Saturday, December 22, 2007

The airport shuttle driver and her GPS argued the whole drive. Whenever the GPS would tell her to turn right she would turn left, and the machine would wait a minute before announcing that it was recalculating the route. By the time we made it to the freeway, the little electronic voice had fallen petulantly silent. It didn't pipe up again until we had been stuck in traffic for a while, when it told us that we were approaching slow vehicles.

In the van we sat frustrated by the stop-and-go traffic and listened to the one-sided conversation of the dispatcher on the radio. "Are you completely lost or is your van not working? Help me out here." A long pause. "You're completely lost? Well can you read a street sign and tell me where you might be?" Pause. "Ok, who wants to go on a rescue mission?" Later, he advised the other drivers to avoid the interstate. "No one's getting anywhere, so good luck if you go that way." At this point the other passenger in the van and I spoke up. "He does know that we can hear him, right?"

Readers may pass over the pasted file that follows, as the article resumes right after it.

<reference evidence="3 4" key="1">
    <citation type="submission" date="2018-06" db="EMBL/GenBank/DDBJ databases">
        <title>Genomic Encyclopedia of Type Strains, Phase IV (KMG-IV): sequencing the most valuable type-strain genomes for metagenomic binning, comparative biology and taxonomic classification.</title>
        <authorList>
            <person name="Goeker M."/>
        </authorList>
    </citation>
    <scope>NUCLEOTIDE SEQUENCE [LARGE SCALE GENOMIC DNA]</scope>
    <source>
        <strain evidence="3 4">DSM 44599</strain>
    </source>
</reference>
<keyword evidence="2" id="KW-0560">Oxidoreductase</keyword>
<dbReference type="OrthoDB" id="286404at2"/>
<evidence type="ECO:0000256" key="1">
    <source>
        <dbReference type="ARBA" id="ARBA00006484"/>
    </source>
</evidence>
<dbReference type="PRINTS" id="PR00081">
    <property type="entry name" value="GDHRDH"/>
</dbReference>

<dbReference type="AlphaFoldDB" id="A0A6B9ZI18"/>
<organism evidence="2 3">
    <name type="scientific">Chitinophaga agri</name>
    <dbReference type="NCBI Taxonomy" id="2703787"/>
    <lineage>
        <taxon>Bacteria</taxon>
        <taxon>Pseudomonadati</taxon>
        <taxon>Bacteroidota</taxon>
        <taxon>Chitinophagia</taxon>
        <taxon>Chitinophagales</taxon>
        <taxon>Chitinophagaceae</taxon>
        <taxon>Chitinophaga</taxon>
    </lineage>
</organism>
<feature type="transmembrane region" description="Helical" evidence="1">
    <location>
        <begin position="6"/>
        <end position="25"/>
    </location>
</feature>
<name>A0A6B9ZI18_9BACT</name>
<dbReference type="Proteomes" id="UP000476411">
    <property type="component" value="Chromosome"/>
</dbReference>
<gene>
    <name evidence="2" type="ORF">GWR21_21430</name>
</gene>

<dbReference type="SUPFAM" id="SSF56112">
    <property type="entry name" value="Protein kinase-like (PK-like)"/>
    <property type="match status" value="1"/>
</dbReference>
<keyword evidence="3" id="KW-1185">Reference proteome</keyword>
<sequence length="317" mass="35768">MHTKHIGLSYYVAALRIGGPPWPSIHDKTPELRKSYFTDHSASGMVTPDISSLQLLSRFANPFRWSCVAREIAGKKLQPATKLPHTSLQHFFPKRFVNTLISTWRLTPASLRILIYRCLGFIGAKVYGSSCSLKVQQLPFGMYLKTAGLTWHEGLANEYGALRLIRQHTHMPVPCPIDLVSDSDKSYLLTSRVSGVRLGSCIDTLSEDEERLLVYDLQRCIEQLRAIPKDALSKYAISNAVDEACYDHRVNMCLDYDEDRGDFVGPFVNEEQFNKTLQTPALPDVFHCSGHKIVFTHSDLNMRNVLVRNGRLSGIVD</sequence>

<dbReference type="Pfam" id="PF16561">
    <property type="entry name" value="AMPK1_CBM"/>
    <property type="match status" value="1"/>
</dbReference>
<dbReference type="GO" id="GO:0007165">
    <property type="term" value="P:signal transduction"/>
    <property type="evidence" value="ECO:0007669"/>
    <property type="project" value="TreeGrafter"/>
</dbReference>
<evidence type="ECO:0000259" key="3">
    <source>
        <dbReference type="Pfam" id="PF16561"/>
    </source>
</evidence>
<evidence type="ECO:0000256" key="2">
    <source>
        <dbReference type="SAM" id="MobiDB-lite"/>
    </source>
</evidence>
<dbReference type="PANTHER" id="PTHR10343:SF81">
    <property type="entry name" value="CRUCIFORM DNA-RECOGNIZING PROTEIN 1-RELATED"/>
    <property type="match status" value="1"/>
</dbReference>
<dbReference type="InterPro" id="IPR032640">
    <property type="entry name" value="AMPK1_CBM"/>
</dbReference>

After an hour and a half of hardly moving we passed what was left of an awful accident. A crumpled car with the top sheared off was being loaded on to a tow truck on the left side of the road. I felt a little foolish for worrying about missing my flight. It could have been worse, and it frequently is.

I did miss my flight, but a sympathetic ticket agent worked some magic and found another flight that involved running through the airport with my shoes untied. My connection in Charlotte was on the other side of the airport and, sleep deprived and tired of running, I found myself annoyed with the smugness of the airport and its rows of rocking chairs. Charlotte was mocking me and my rushing, the lack of time I had for rocking.

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